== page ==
Kemi Badenoch Breaks Ranks To Say Frank Hester's Comments About Diane Abbott Were 'Racist'

Meanwhile, Rishi Sunak remains tight-lipped in Downing Street.
Kemi Badenoch became the most senior Tory figure to speak out against Frank Hester.
Kemi Badenoch became the most senior Tory figure to speak out against Frank Hester.
Carl Court via Getty Images

Kemi Badenoch has said Tory donor Frank Hester’s alleged comments about Diane Abbott were “racist” as pressure mounted on Rishi Sunak to do the same.

The Guardian reported that Hester said in 2019 that said Abbott made him “want to hate all black women” and that she “should be shot”.

That led to calls for the Tories to hand back the £10 million he gave to the party last year.

A spokesman for TPP, the tech firm Hester runs, said he “accepts that he was rude about Diane Abbott in a private meeting several years ago but his criticism had nothing to do with her gender nor colour of skin”.

Downing Street repeatedly refused today to call the remarks “racist”, insisting instead that they were “unacceptable”.

A spokeswoman for the prime minister, who spent the day working in No.10, told reporters: “What is alleged and reported to have been said would clearly have been unacceptable, but we are not going to characterise further alleged comments from source reporting.”

But Badenoch broke ranks with the PM to make her views clear on X (formerly Twitter).

She said: “Hester’s 2019 comments, as reported, were racist.

“I welcome his apology. Abbott and I disagree on a lot. But the idea of linking criticism of her, to being a black woman is appalling. It’s never acceptable to conflate someone’s views with the colour of their skin.

“MPs have a difficult job balancing multiple interests -often under threats of intimidation as we saw recently in parliament.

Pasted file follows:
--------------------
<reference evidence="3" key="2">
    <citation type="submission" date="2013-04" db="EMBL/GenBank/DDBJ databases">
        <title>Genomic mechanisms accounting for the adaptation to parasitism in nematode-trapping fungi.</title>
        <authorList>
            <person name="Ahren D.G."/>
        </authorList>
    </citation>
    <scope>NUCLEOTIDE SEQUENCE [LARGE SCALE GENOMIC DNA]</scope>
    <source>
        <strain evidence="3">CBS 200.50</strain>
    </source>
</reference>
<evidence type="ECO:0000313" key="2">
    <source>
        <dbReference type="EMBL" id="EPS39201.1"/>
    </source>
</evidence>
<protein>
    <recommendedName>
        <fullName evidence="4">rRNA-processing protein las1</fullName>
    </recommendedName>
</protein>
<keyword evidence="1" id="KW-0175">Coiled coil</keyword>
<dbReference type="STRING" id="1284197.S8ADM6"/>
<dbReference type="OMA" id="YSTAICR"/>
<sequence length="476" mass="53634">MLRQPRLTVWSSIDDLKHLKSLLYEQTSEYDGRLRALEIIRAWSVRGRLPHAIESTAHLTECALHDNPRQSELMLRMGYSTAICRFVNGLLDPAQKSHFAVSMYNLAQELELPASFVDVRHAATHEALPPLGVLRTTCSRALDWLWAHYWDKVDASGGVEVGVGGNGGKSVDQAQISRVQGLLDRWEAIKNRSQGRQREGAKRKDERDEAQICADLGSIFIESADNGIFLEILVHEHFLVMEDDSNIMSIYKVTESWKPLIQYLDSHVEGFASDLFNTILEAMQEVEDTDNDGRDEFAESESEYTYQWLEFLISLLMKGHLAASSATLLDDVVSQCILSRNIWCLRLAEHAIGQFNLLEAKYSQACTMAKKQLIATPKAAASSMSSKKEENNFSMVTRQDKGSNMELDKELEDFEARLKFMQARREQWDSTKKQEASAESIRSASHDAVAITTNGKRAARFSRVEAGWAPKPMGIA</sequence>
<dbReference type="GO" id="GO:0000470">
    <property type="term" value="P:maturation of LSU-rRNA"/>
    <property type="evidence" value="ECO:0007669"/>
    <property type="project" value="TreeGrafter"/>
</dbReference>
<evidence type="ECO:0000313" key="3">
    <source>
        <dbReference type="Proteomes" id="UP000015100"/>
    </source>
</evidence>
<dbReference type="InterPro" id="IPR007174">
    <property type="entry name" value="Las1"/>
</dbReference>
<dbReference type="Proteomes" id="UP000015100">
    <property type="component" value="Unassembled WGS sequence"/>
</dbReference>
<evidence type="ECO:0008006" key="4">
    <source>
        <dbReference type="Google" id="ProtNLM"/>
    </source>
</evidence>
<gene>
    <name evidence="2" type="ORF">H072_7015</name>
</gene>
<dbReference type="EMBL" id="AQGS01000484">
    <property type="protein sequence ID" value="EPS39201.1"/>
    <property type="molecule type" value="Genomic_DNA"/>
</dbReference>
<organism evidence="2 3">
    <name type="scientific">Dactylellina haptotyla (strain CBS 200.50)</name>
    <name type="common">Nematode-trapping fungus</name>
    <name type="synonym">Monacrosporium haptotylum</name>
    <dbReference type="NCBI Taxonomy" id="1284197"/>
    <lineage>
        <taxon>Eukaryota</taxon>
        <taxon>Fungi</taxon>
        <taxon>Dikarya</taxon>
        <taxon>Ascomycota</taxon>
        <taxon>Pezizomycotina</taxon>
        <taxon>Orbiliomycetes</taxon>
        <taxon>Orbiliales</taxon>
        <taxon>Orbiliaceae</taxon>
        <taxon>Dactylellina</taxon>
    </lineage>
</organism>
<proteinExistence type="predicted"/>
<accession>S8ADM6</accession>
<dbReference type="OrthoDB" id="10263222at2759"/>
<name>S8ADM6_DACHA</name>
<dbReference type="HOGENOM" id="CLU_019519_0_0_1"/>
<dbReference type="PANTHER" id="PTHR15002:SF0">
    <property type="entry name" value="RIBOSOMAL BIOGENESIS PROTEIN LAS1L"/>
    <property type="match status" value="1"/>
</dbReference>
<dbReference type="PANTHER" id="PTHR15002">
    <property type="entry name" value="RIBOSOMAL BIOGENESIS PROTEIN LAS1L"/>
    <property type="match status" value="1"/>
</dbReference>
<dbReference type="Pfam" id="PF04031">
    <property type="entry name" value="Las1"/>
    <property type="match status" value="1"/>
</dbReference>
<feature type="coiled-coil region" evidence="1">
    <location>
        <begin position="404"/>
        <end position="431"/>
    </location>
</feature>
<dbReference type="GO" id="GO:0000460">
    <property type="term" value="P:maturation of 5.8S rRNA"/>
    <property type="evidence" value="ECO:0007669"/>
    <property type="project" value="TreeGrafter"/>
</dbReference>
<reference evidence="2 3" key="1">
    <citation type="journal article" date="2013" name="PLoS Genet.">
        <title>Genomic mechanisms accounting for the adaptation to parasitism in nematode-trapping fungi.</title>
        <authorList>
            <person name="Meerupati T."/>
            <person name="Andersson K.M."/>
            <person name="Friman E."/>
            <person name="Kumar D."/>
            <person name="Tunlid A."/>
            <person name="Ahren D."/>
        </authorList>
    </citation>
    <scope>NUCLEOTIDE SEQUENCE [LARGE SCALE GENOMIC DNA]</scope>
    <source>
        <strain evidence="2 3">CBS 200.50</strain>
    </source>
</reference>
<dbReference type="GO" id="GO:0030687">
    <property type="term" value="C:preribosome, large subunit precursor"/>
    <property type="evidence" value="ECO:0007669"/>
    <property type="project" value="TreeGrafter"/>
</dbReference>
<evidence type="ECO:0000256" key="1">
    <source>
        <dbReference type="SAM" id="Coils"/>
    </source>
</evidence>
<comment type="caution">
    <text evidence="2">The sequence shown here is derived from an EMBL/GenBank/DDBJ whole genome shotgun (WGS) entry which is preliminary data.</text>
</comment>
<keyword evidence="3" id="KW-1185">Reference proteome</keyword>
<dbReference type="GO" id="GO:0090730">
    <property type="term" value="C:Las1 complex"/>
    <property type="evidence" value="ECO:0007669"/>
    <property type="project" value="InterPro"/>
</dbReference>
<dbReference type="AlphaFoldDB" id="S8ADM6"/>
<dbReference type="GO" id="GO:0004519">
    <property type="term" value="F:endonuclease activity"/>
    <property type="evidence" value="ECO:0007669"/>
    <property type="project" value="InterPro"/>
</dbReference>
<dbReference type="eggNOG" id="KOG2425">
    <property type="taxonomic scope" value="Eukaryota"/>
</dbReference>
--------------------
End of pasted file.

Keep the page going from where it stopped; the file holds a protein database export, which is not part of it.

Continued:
“Some people make flippant comments without thinking of this context. This is why there needs to be space for forgiveness where there is contrition.”

Meanwhile, health minister Maria Caulfield told the BBC: “I condemn these comments – I personally do find them racist- it’s not something we should be kind of excusing in any way.”

The comments were at odds with fellow ministers Graham Stuart and Mel Stride, both of whom sought to play down the row earlier today.

Stuart, the energy minister, said Hester made his comments “half a decade ago”, while work and pensions secretary Stride said “we need to move on”.

In his first public comments on the row, Hester said “racism ... is a poison that has no place in public life”.

He added: “The UK benefits immensely from the rich diversity of people - like my parents - who had roots in another land, religion and culture.

“We should celebrate those differences which have made us the world’s most successful multi-ethnic, multi-faith democracy. And we should have the confidence to discuss our differences openly and even playfully without seeking to cause offence.”

In a statement, Diane Abbott said: “It is frightening. I live in Hackney and do not drive, so I find myself, at weekends, popping on a bus or even walking places more than most MPs.

“I am a single woman and that makes me vulnerable anyway. But to hear someone talking like this is worrying.”

“The fact that two MPs have been murdered in recent years makes talk like this all the more alarming.”


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